Maestro suspension: The updated Maestro suspension system now delivers 120mm of smooth, active rear travel.
Flip-chip: The upper rocker arm of the Maestro suspension system has a flip-chip that lets you choose a steeper or slacker head angle and seat tube angle depending on your riding style and terrain.
Frame storage: The downtube features an integrated storage system to carry essential tools or snacks. A clean, simple latch closure opens it up, and a water-resistant bag inside protects your gear.
Cable ports: New integrated frame ports for derailleur, brake, and dropper post cables offer a clean look and help eliminate any noise or rattling.
Frame protection: Frame details include integrated protection on the drive-side chainstay and underside of the down tube.
Trance Advanced Pro 29 0 $10,500
Trance Advanced Pro 29 1 $7,000
Trance Advanced Pro 29 2 $6,000
Trance Advanced Pro 29 0: Fox Float X Factory rear shock and Fox 34 Factory fork with 130mm of travel. It also includes the new Contact SLR composite handlebar and stem, a superlight integrated system with adjustable stem length and positioning, and a Zipp Moto wheelset.
Trance Advanced Pro 29 1: Fox Performance Elite Live Valve rear shock and Fox 34 Performance Elite Live Valve fork with 130mm of travel. It’s built up with a Giant TRX 2 Carbon 29 WheelSystem and Shimano Deore XT drivetrain components/brakes.
Trance Advanced Pro 29 2: Fox Float DPS Performance rear shock and Fox 34 Float Rhythm fork with 130mm of travel. It’s built up with a Giant TRX 2 Carbon 29 WheelSystem.
We don’t want to spill all the beans before our long-term review, but we will say, it does things that we like and want more of on the trail. We used the firmer setting on the Live Valve when starting our climb to the top of Snow Summit via the 2N10 fire road to ride all of the Skyline trail. For those unaware of the area, climbing this section of Skyline in Big Bear can be technical, but that’s where the new Live Value and predictable handling of the latest Trance shined. We stuck with the bike in the high position of the flip-chip in order to be as efficient as possible when pedaling up. For the entirety of this 35-mile ride with just under 5,000ft of climbing, the Trance was comfortable, very lightweight, could roll up/over technical areas with poise and stability.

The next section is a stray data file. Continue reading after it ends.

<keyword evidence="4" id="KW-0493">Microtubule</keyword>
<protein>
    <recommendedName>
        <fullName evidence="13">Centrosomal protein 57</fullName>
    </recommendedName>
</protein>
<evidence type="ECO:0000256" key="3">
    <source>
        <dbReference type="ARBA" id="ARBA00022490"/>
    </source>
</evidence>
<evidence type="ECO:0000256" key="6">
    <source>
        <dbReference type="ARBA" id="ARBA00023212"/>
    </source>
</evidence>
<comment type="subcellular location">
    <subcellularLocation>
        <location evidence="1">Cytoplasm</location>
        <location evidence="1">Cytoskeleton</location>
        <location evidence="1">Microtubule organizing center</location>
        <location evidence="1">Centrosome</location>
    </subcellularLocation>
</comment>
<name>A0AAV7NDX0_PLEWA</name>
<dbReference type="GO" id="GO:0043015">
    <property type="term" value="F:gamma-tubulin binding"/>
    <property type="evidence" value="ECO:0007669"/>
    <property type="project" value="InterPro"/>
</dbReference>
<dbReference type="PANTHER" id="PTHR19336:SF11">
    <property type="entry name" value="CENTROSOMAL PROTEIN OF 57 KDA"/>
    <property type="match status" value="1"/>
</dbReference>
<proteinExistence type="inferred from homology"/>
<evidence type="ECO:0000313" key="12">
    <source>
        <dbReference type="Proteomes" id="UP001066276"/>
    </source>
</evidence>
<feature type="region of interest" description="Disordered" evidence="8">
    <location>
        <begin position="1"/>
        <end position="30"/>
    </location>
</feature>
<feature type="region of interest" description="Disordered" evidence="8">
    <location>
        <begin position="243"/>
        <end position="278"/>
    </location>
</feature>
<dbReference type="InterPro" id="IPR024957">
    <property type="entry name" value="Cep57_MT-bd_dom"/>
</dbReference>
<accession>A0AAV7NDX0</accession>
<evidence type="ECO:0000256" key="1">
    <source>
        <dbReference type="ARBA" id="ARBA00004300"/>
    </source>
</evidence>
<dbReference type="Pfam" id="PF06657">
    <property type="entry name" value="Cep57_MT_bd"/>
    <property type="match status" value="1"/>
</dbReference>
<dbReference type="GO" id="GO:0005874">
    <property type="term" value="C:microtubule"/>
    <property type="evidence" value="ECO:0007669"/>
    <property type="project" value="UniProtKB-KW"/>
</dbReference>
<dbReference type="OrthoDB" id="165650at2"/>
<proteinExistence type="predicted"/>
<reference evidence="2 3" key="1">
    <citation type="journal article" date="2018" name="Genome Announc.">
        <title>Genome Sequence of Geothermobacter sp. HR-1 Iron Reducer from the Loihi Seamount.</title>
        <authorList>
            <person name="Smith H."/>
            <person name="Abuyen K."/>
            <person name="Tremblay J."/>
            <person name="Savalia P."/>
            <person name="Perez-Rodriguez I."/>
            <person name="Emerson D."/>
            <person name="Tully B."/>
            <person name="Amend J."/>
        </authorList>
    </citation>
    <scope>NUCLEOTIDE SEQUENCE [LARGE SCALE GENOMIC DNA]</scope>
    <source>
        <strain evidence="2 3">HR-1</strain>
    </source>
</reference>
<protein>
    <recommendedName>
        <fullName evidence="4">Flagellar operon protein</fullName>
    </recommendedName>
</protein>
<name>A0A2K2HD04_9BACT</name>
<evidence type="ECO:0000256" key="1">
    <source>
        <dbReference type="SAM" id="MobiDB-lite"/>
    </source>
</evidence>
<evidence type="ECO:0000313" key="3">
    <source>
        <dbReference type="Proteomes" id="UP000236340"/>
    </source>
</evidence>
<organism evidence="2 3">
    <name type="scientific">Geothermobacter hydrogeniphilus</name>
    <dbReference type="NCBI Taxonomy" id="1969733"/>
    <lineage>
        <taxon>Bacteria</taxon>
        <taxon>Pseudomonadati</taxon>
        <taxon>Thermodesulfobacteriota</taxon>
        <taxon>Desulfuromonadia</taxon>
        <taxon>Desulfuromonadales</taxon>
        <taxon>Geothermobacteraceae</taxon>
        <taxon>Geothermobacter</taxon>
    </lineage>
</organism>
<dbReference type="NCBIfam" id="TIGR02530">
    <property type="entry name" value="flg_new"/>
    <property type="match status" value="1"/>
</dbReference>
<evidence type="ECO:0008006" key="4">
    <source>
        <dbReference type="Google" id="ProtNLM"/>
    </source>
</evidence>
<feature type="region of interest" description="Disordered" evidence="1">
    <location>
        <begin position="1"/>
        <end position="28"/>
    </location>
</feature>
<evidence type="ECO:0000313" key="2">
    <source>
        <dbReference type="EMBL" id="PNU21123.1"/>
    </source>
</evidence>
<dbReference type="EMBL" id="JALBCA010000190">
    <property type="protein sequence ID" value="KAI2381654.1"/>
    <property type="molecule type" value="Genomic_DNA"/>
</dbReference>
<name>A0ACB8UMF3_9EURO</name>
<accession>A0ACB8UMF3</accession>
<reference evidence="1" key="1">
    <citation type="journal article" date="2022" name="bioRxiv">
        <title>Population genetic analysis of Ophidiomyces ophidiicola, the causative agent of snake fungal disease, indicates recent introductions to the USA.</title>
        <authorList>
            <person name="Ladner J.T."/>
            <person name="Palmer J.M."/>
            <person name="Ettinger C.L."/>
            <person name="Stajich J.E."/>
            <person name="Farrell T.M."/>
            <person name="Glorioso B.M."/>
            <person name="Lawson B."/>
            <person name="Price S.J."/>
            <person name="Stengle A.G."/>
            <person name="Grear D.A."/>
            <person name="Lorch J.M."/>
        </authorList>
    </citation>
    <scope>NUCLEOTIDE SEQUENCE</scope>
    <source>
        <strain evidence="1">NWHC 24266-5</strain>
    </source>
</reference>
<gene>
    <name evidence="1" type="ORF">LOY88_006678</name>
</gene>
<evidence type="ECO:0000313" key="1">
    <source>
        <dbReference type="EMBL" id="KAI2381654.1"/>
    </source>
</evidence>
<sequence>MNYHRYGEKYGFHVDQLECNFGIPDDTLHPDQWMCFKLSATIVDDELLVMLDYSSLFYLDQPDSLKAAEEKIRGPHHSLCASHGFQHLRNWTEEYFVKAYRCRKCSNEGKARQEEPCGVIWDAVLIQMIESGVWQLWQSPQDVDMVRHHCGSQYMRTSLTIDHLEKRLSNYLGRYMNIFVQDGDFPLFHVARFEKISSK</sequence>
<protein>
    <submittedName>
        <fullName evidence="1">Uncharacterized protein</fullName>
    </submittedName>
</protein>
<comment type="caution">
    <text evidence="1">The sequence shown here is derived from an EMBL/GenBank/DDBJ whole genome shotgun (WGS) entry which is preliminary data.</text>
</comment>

Asking a hand of a fellow rider to make things easier, we switched over the Trance into the low setting for the undulating hills and flat out speed for the trails back into town. Yes, it can be done trailside with a multi-tool but it is definitely smart to do beforehand to minimize losing parts/tools. With this quick flip, we could hold more speed in rougher terrain and felt we could hold a better body position over the bike for cornering/jumping. This all-new Trance was more confidence-inspiring in the low setting down steeper terrain, but we also felt that the high setting did not retract control on terrain where you could be in the low.  It just has a smidge more of that quick cross-country handling characteristic when set on the high position. We enjoyed the last iteration of Live Valve, without a doubt, the improvements are noticeable and at one point we truly forgot that it was doing all the thinking/ tuning for us to stay efficient. This was a doozy of a shakeout ride to get acclimated with the all-new Trance Advanced Pro 29, yet we are eager to spend more time in the saddle for our full review and see what other surprises this well-priced modern trail bike may have in store.